In comparing H&E and MT staining of the same material, both were felt to be just as effective for skin and soft tissue, but in 9 of the 42 samples from internal organs MT was considered the better in demonstrating structures such as bronchi, vessels and myocytes, as illustrated in Figure 4.

Group 2

Results for the 56 tissue samples taken one month following completion of all autopsies and after the bodies had been preserved by salt for two months, are shown in Table 2.

TABLE 2: Degree of structural preservation of Group 2 samples

Here, 32 out of 38 skin and subcutaneous samples (89%) were placed in grade 2 and only 6 (16%) were given grade 3. For the 18 organ samples, 10 (56%) were assessed as grade 1, i.e. not recognizable, and the other 8 (44%) as grade 2. Again, a statistically significant difference was found between the two sample types (grade 1 p = 0.0004, grade 2 p = 0.0327). The average grades of tissue preservation were significantly lower in Group 2 than those in Group 1, with 1.158 (±0.3695) for skin samples and 0.44 (±0.5113) for internal organs, p < 0.001).

Comparison of average grades between Group 1 and 2 is presented in Table 3.

TABLE 3: Comparison of average grades of preservation between Groups 1 and 2

DISCUSSION

In forensic practice, exhumations are usually carried out to establish identity or clarify cause of death although, depending on the circumstances, neither may be achieved [9,10].

Examination of remains from mass graves has particular challenges because of the numbers of bodies involved, the methods of deposition, the nature of the burial site, the length of time the remains may have been in the grave and the potential for body disruption. All of these applied at the Tomašica site near Prijedor, but much could still be achieved to assist towards both identification and criminal prosecution.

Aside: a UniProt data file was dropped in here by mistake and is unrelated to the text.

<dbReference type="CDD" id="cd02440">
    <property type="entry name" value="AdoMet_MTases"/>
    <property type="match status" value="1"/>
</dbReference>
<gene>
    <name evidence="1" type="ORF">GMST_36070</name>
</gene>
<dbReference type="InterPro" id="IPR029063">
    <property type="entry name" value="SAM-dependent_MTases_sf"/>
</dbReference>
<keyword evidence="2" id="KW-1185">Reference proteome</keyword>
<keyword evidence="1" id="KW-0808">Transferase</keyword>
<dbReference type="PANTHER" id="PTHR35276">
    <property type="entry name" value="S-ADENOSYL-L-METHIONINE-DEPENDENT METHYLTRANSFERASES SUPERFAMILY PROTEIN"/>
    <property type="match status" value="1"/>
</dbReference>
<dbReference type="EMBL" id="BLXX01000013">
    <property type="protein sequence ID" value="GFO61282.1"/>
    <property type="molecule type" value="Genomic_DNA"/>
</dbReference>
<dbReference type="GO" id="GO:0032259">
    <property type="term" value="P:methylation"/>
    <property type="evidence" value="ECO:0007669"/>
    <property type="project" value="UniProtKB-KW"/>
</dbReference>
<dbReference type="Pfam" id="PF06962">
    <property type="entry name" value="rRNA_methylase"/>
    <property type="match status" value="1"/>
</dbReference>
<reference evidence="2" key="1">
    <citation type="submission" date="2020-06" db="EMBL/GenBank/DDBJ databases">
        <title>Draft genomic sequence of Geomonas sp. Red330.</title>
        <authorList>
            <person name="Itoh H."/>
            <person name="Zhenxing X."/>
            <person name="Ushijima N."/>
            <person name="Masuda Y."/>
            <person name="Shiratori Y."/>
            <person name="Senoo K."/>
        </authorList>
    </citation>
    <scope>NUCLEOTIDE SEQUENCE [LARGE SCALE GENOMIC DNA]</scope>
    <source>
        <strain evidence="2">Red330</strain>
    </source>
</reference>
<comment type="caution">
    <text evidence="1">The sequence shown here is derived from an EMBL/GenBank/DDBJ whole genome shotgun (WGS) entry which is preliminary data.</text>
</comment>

This study of the Tomašica remains focusses only on one small part of the overall investigation, related neither to identification nor cause of death, but to observations on the striking degree of preservation of many of the bodies, specifically to microscopic appearances of preserved soft tissues and recognition of detailed structure.

Histopathological examination of exhumed human remains has been reported previously. Karger at al. [11] investigated 155 consecutive exhumation cases with post-mortem intervals ranging from 8 days to 8 years, noting that in 103 cases in which the cause of death was able to be determined histology was considered decisive in 29% cases. In the examination of 83 bodies inhumed in airtight lead coffins for more than 150 years Green [12] performed histology on selected cases using H&E, MT and reticulin stains and identified micronodular cirrhosis in the liver and areas of fibrosis in the lungs suggestive of old tuberculosis and a lung abscess. Szleszkowski et al. [13] examined the results of 371 exhumations performed over a 31-year-period and reported positive histopathological findings in some cases, albeit the average number of days from burial, i.e. 74, was relatively short.